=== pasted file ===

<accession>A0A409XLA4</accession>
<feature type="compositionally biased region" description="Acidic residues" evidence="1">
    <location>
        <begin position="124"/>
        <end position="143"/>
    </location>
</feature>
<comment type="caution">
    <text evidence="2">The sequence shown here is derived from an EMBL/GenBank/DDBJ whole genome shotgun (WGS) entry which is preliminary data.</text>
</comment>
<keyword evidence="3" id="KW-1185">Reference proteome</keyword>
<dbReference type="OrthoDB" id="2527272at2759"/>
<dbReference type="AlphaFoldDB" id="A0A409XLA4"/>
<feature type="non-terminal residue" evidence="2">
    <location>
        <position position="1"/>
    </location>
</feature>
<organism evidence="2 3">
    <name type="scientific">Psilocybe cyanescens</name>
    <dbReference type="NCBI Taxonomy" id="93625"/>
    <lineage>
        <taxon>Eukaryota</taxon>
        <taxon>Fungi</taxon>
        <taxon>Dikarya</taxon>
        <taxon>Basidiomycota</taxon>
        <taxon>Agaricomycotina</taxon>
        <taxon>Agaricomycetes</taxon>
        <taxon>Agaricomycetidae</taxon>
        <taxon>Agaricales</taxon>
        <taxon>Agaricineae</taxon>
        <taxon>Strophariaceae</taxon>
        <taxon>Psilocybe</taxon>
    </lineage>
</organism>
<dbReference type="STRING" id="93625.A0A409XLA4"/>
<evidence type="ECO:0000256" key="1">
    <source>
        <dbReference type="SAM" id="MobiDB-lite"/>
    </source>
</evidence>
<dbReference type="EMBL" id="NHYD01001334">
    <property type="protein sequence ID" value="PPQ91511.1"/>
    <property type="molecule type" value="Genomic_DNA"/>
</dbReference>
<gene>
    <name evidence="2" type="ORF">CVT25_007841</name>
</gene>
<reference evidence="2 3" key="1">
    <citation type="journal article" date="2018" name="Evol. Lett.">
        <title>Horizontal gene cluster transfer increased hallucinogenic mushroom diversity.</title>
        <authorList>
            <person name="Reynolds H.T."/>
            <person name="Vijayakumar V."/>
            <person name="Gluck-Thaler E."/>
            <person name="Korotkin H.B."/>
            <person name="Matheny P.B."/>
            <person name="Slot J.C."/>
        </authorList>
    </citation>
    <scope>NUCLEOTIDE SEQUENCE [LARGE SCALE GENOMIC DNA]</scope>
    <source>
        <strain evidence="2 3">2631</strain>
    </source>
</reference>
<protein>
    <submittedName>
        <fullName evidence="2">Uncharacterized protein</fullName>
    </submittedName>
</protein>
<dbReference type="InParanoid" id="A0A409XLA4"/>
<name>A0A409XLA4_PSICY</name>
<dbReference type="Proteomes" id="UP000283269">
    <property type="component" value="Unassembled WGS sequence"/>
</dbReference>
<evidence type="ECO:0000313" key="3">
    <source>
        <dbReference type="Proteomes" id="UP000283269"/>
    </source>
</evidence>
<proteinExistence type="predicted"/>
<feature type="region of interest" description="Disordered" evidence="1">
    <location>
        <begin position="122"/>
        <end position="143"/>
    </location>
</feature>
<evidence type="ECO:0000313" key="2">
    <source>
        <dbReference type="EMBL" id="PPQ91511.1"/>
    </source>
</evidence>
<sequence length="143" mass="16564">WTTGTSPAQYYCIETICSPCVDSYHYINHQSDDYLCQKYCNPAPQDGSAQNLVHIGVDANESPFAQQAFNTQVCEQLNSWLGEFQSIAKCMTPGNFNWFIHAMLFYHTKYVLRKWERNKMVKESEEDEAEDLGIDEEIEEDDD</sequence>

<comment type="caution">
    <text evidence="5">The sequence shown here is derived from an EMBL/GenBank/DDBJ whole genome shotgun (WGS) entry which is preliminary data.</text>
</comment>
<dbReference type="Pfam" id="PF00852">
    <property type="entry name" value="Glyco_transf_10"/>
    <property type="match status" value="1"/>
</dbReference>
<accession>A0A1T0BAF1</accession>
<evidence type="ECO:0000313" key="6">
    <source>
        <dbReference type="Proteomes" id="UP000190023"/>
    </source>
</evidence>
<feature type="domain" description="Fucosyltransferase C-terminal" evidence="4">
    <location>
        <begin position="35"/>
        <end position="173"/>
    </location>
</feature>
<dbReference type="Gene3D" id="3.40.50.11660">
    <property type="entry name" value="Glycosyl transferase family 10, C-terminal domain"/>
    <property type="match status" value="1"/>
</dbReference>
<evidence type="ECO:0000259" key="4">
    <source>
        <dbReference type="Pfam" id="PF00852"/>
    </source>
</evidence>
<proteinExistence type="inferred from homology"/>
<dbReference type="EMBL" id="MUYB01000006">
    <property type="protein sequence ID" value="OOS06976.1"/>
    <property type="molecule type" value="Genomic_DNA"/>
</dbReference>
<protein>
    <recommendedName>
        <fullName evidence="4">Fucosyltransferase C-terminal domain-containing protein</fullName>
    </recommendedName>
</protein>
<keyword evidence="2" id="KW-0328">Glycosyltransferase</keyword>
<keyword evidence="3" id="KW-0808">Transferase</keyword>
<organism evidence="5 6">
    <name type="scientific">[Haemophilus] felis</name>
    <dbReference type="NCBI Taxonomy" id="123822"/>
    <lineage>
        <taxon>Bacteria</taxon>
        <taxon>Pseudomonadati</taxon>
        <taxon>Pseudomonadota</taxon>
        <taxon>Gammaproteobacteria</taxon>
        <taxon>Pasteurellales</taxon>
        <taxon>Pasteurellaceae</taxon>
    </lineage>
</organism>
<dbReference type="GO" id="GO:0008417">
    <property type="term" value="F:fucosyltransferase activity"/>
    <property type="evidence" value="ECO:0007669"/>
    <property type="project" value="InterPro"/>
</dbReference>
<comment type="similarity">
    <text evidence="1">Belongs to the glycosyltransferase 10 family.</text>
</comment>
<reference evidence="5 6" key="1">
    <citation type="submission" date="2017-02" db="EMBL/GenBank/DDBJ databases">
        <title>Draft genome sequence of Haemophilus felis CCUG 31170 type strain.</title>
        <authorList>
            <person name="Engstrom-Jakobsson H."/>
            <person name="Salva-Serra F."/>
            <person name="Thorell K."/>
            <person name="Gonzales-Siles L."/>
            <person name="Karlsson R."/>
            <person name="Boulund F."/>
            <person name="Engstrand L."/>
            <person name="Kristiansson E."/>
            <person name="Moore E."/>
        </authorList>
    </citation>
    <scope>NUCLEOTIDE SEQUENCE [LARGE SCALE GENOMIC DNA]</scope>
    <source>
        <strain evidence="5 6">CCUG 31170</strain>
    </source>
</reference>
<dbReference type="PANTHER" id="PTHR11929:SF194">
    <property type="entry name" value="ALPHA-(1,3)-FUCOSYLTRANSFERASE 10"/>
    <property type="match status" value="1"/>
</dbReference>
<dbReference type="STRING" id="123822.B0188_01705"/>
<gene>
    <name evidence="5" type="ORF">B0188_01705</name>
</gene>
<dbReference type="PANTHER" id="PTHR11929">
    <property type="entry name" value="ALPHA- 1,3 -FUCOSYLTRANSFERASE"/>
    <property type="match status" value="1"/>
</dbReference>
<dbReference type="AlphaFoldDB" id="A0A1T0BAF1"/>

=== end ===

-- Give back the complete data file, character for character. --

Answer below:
<accession>A0A409XLA4</accession>
<feature type="compositionally biased region" description="Acidic residues" evidence="1">
    <location>
        <begin position="124"/>
        <end position="143"/>
    </location>
</feature>
<comment type="caution">
    <text evidence="2">The sequence shown here is derived from an EMBL/GenBank/DDBJ whole genome shotgun (WGS) entry which is preliminary data.</text>
</comment>
<keyword evidence="3" id="KW-1185">Reference proteome</keyword>
<dbReference type="OrthoDB" id="2527272at2759"/>
<dbReference type="AlphaFoldDB" id="A0A409XLA4"/>
<feature type="non-terminal residue" evidence="2">
    <location>
        <position position="1"/>
    </location>
</feature>
<organism evidence="2 3">
    <name type="scientific">Psilocybe cyanescens</name>
    <dbReference type="NCBI Taxonomy" id="93625"/>
    <lineage>
        <taxon>Eukaryota</taxon>
        <taxon>Fungi</taxon>
        <taxon>Dikarya</taxon>
        <taxon>Basidiomycota</taxon>
        <taxon>Agaricomycotina</taxon>
        <taxon>Agaricomycetes</taxon>
        <taxon>Agaricomycetidae</taxon>
        <taxon>Agaricales</taxon>
        <taxon>Agaricineae</taxon>
        <taxon>Strophariaceae</taxon>
        <taxon>Psilocybe</taxon>
    </lineage>
</organism>
<dbReference type="STRING" id="93625.A0A409XLA4"/>
<evidence type="ECO:0000256" key="1">
    <source>
        <dbReference type="SAM" id="MobiDB-lite"/>
    </source>
</evidence>
<dbReference type="EMBL" id="NHYD01001334">
    <property type="protein sequence ID" value="PPQ91511.1"/>
    <property type="molecule type" value="Genomic_DNA"/>
</dbReference>
<gene>
    <name evidence="2" type="ORF">CVT25_007841</name>
</gene>
<reference evidence="2 3" key="1">
    <citation type="journal article" date="2018" name="Evol. Lett.">
        <title>Horizontal gene cluster transfer increased hallucinogenic mushroom diversity.</title>
        <authorList>
            <person name="Reynolds H.T."/>
            <person name="Vijayakumar V."/>
            <person name="Gluck-Thaler E."/>
            <person name="Korotkin H.B."/>
            <person name="Matheny P.B."/>
            <person name="Slot J.C."/>
        </authorList>
    </citation>
    <scope>NUCLEOTIDE SEQUENCE [LARGE SCALE GENOMIC DNA]</scope>
    <source>
        <strain evidence="2 3">2631</strain>
    </source>
</reference>
<protein>
    <submittedName>
        <fullName evidence="2">Uncharacterized protein</fullName>
    </submittedName>
</protein>
<dbReference type="InParanoid" id="A0A409XLA4"/>
<name>A0A409XLA4_PSICY</name>
<dbReference type="Proteomes" id="UP000283269">
    <property type="component" value="Unassembled WGS sequence"/>
</dbReference>
<evidence type="ECO:0000313" key="3">
    <source>
        <dbReference type="Proteomes" id="UP000283269"/>
    </source>
</evidence>
<proteinExistence type="predicted"/>
<feature type="region of interest" description="Disordered" evidence="1">
    <location>
        <begin position="122"/>
        <end position="143"/>
    </location>
</feature>
<evidence type="ECO:0000313" key="2">
    <source>
        <dbReference type="EMBL" id="PPQ91511.1"/>
    </source>
</evidence>
<sequence length="143" mass="16564">WTTGTSPAQYYCIETICSPCVDSYHYINHQSDDYLCQKYCNPAPQDGSAQNLVHIGVDANESPFAQQAFNTQVCEQLNSWLGEFQSIAKCMTPGNFNWFIHAMLFYHTKYVLRKWERNKMVKESEEDEAEDLGIDEEIEEDDD</sequence>

<comment type="caution">
    <text evidence="5">The sequence shown here is derived from an EMBL/GenBank/DDBJ whole genome shotgun (WGS) entry which is preliminary data.</text>
</comment>
<dbReference type="Pfam" id="PF00852">
    <property type="entry name" value="Glyco_transf_10"/>
    <property type="match status" value="1"/>
</dbReference>
<accession>A0A1T0BAF1</accession>
<evidence type="ECO:0000313" key="6">
    <source>
        <dbReference type="Proteomes" id="UP000190023"/>
    </source>
</evidence>
<feature type="domain" description="Fucosyltransferase C-terminal" evidence="4">
    <location>
        <begin position="35"/>
        <end position="173"/>
    </location>
</feature>
<dbReference type="Gene3D" id="3.40.50.11660">
    <property type="entry name" value="Glycosyl transferase family 10, C-terminal domain"/>
    <property type="match status" value="1"/>
</dbReference>
<evidence type="ECO:0000259" key="4">
    <source>
        <dbReference type="Pfam" id="PF00852"/>
    </source>
</evidence>
<proteinExistence type="inferred from homology"/>
<dbReference type="EMBL" id="MUYB01000006">
    <property type="protein sequence ID" value="OOS06976.1"/>
    <property type="molecule type" value="Genomic_DNA"/>
</dbReference>
<protein>
    <recommendedName>
        <fullName evidence="4">Fucosyltransferase C-terminal domain-containing protein</fullName>
    </recommendedName>
</protein>
<keyword evidence="2" id="KW-0328">Glycosyltransferase</keyword>
<keyword evidence="3" id="KW-0808">Transferase</keyword>
<organism evidence="5 6">
    <name type="scientific">[Haemophilus] felis</name>
    <dbReference type="NCBI Taxonomy" id="123822"/>
    <lineage>
        <taxon>Bacteria</taxon>
        <taxon>Pseudomonadati</taxon>
        <taxon>Pseudomonadota</taxon>
        <taxon>Gammaproteobacteria</taxon>
        <taxon>Pasteurellales</taxon>
        <taxon>Pasteurellaceae</taxon>
    </lineage>
</organism>
<dbReference type="GO" id="GO:0008417">
    <property type="term" value="F:fucosyltransferase activity"/>
    <property type="evidence" value="ECO:0007669"/>
    <property type="project" value="InterPro"/>
</dbReference>
<comment type="similarity">
    <text evidence="1">Belongs to the glycosyltransferase 10 family.</text>
</comment>
<reference evidence="5 6" key="1">
    <citation type="submission" date="2017-02" db="EMBL/GenBank/DDBJ databases">
        <title>Draft genome sequence of Haemophilus felis CCUG 31170 type strain.</title>
        <authorList>
            <person name="Engstrom-Jakobsson H."/>
            <person name="Salva-Serra F."/>
            <person name="Thorell K."/>
            <person name="Gonzales-Siles L."/>
            <person name="Karlsson R."/>
            <person name="Boulund F."/>
            <person name="Engstrand L."/>
            <person name="Kristiansson E."/>
            <person name="Moore E."/>
        </authorList>
    </citation>
    <scope>NUCLEOTIDE SEQUENCE [LARGE SCALE GENOMIC DNA]</scope>
    <source>
        <strain evidence="5 6">CCUG 31170</strain>
    </source>
</reference>
<dbReference type="PANTHER" id="PTHR11929:SF194">
    <property type="entry name" value="ALPHA-(1,3)-FUCOSYLTRANSFERASE 10"/>
    <property type="match status" value="1"/>
</dbReference>
<dbReference type="STRING" id="123822.B0188_01705"/>
<gene>
    <name evidence="5" type="ORF">B0188_01705</name>
</gene>
<dbReference type="PANTHER" id="PTHR11929">
    <property type="entry name" value="ALPHA- 1,3 -FUCOSYLTRANSFERASE"/>
    <property type="match status" value="1"/>
</dbReference>
<dbReference type="AlphaFoldDB" id="A0A1T0BAF1"/>